- The Washington Times - Monday, January 14, 2002

SAN ANTONIO Folks here were stunned not only by the horror in New York City, Washington and Pennsylvania last September 11, but by the arrest within hours of a local Saudi-born doctor who authorities hinted might have been involved in the terrorist scourge.
"I thought, 'Oh, my God.' People right here were part of that inhuman attack," said retired salesman George Dwight. "I just wandered around for hours didn't want to go home."
Scores of San Antonio residents told The Washington Times they experienced the same emotions: disbelief, fear, revulsion, anger.
"We all needed leadership, someone to believe in," said Gerald Anderson, who said he almost immediately met with three of his closest friends "just to pull a little bit of sensibility together."
San Antonio, the nation's eighth-most-populous city (1.15 million) and one of its most diverse, suffered the same pangs that most other large American cities suffered from the World Trade Center and Pentagon terrorist attacks. But today, almost four months later, many say the city has come out stronger, more organized and better prepared to face a changing world.
Thousands still regularly flock to the Alamo or party and dine along the city's famed downtown Riverwalk. Fans continue to pack Spurs basketball games. Even the most gregarious, though, will acknowledge daily life has become a bit more subdued.
"My family still goes most of the places we have always gone to," said a young browser at Half Price Books on Broadway, just north of downtown. "But we certainly pay more attention to everybody and everything around us."
Psychologically, San Antonio seems to have itself in control. Spiritually, leaders and residents say, the city has never been more attuned to the mood and state of the nation. Financially, though, there is a lot of work to be done.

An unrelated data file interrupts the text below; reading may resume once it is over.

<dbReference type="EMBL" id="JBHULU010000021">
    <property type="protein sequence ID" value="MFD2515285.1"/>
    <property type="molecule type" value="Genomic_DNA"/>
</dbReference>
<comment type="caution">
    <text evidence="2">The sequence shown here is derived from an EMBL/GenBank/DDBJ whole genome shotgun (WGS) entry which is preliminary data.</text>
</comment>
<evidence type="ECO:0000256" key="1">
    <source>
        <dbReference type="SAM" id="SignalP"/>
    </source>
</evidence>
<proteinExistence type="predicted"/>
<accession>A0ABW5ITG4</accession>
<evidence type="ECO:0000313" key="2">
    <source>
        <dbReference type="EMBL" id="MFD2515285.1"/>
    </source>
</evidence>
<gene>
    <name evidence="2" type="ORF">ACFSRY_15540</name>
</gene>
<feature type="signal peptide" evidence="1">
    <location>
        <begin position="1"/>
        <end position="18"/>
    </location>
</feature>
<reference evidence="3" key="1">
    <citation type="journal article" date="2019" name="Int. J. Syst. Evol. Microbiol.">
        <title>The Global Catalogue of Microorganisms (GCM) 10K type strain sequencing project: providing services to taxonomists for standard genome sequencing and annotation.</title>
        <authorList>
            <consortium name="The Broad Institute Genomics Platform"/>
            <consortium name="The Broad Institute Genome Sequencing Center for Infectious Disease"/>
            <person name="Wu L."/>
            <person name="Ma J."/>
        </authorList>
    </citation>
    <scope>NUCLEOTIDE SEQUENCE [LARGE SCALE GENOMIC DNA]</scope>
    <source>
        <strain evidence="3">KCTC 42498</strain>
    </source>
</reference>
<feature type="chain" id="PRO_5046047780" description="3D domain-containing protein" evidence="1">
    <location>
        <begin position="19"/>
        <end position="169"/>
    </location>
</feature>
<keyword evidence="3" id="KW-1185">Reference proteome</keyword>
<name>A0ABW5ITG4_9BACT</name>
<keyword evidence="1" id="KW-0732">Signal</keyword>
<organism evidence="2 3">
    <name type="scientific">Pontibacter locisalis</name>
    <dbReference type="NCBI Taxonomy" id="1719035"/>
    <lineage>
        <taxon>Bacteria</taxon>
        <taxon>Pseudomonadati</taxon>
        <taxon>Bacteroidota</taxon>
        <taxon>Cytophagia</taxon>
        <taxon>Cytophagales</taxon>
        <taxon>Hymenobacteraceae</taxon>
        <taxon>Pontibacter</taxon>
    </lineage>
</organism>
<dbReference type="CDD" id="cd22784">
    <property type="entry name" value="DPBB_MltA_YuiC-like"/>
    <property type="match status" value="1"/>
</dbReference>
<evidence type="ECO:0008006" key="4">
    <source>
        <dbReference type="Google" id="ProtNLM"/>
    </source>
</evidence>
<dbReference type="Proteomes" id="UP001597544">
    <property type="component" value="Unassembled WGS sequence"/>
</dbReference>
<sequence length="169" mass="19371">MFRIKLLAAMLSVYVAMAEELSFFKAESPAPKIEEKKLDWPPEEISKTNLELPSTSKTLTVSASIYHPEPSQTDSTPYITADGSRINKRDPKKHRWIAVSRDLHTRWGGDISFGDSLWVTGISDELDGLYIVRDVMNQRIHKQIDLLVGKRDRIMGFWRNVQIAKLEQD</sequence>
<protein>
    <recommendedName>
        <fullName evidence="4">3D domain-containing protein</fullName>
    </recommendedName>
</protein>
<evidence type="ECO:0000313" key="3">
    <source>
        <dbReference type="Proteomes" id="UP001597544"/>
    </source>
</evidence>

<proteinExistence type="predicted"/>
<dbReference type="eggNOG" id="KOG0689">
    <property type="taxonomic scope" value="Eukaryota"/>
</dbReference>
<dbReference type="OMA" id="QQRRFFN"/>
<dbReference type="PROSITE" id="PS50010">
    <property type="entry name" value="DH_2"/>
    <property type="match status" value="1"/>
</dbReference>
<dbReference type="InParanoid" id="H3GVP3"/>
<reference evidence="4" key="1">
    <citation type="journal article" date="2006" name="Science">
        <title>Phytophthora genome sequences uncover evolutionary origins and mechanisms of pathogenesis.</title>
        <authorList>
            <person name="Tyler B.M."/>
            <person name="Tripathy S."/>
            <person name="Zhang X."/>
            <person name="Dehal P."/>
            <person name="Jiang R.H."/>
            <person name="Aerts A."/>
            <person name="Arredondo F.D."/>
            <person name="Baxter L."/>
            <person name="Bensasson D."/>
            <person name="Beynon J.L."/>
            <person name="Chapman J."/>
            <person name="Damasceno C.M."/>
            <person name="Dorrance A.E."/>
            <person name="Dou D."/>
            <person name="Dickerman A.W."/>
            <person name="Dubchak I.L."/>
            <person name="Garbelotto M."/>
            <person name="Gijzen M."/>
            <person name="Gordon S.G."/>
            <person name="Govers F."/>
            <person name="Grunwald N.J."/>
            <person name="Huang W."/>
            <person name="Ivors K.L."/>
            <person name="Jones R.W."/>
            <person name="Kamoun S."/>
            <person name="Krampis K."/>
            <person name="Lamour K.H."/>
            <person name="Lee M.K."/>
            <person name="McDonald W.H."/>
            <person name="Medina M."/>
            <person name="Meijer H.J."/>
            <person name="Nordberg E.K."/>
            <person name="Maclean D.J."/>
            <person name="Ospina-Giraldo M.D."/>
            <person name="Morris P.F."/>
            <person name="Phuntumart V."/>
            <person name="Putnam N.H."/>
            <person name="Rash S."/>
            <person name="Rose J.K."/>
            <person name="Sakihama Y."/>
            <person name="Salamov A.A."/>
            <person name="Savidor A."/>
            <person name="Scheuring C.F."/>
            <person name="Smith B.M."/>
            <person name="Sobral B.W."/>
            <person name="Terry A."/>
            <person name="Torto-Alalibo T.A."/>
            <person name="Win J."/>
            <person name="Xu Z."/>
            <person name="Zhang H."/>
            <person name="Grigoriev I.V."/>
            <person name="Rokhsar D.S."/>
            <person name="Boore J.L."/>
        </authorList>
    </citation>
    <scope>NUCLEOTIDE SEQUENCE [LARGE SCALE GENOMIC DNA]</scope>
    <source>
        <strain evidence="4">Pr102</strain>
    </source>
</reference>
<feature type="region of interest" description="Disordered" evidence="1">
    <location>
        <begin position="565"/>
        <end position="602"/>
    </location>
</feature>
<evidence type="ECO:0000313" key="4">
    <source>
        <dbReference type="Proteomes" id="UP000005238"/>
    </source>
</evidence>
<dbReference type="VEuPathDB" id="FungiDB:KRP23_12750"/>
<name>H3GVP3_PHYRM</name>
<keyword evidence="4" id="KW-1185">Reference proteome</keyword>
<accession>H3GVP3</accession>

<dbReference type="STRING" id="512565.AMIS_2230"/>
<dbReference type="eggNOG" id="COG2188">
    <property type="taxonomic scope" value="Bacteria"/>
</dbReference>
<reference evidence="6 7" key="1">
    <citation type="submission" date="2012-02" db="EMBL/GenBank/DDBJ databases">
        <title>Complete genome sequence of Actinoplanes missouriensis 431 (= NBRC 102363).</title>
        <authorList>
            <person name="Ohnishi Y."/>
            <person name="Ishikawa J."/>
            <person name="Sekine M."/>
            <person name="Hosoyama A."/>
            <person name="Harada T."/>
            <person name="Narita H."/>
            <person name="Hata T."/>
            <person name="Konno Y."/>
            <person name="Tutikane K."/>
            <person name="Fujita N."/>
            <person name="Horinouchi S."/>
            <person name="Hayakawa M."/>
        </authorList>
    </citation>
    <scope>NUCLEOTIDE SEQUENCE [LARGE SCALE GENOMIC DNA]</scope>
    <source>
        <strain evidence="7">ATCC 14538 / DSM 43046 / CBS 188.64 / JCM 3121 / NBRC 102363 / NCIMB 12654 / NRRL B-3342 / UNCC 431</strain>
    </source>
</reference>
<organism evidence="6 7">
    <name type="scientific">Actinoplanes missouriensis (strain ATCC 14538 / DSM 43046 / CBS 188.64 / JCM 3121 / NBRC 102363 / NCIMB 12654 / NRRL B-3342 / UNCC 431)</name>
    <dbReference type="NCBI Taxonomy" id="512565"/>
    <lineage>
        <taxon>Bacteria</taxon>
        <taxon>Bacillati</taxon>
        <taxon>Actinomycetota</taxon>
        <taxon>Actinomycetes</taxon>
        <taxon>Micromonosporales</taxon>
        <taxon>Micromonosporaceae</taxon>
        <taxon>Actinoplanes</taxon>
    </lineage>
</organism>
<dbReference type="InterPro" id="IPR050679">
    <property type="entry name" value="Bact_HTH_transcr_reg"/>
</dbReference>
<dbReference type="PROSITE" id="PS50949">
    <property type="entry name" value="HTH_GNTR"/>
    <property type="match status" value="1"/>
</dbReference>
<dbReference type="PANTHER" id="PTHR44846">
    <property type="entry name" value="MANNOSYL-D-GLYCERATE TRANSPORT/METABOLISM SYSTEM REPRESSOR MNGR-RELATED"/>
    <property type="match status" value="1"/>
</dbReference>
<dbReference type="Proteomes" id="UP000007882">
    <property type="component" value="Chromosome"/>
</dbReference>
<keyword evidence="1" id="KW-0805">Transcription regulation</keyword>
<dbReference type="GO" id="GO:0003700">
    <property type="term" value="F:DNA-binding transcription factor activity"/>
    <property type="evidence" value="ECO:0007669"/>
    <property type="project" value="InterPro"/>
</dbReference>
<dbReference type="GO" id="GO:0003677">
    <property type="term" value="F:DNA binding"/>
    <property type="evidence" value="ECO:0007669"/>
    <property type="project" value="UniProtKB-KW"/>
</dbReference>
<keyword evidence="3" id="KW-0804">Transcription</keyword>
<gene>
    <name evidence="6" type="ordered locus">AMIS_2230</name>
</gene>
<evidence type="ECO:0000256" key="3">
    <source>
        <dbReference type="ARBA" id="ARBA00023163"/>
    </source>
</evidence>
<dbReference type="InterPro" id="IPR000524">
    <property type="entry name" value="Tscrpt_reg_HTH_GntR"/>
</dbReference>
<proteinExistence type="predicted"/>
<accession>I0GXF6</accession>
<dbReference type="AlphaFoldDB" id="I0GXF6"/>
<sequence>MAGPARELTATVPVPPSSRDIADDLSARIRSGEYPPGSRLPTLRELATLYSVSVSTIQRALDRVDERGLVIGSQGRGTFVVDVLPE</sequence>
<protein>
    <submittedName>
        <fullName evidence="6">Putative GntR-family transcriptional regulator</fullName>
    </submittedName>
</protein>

As in many locales, San Antonio's tourism which pulls in more than $3 billion annually has suffered to the point where some predict it will take three years to get back to where it was before September 11.
Airline passengers are fewer. Christmas buying was down and donations to community-aid agencies were less than in recent years. Generally, church attendance has increased and some local auto dealers say they enjoyed heavy December sales volumes, thanks in great part to zero-interest financing deals offered by most U.S. auto manufacturers.
But Joe Krier, director of the local Chamber of Commerce since 1987, said the local economy has not suffered as much as many U.S. cities, partially because of the city's diversity. And unemployment, up nearly a point from last year, still is among the lowest in Texas.
Costs of increased security, overtime for public-service personnel and long-range emergency management planning, equipment and facilities have added many more millions to the city's budget. Just before Christmas, city and county officials named a new homeland-security chief and petitioned the federal government for $66 million to finance a bioterrorism-preparedness plan and an ongoing emergency-operations center.
All in all, residents here appear extremely upbeat about the future. Several spoke of a spirit of togetherness and concern, which many say is a blessing to emerge from the rubble.
"I think it has changed people's personalities," said Bexar County District Attorney Susan Reed. "I see people caring more about fellow Americans, talking more. Feeling for them. It certainly increases my zeal for my job."
Mrs. Reed showed another side when the city was dealing with several bomb and anthrax threats in those troubled early days. She organized a task force and promised hoaxers she "was going to nail" them. The fakers stopped calling almost immediately. "Maybe a tough-talking lady D.A. can be a good thing," she said.
Omar Shakir, one of several imams in the city's small Muslim religious community of between 6,000 and 7,000, agrees that good can eventually emerge from the evil. Mr. Shakir says San Antonio has opened its heart to Muslims and others.
"We are Americans, and were just as appalled by this as anyone else," he said. "Folks here seem to understand and respect that."
Mayor Ed Garza, Bexar County Judge Nelson Wolff, the district attorney and a handful of religious leaders moved quickly in those stunning initial hours, setting up prayer groups and funneling information through increased media presentations.
"We feel assured," said Valencia Perez, 72, a retired nurse. "At least we know those in charge are working round the clock and keeping us informed."
Residents here were concerned when the Saudi physician, Dr. Al-Badr M.H. Al-Hazmi, was arrested several hours after the attack and taken to an undisclosed location. Initial rumors said the doctor might have been involved with two other men who had been arrested and taken off a train in Fort Worth, heading for San Antonio.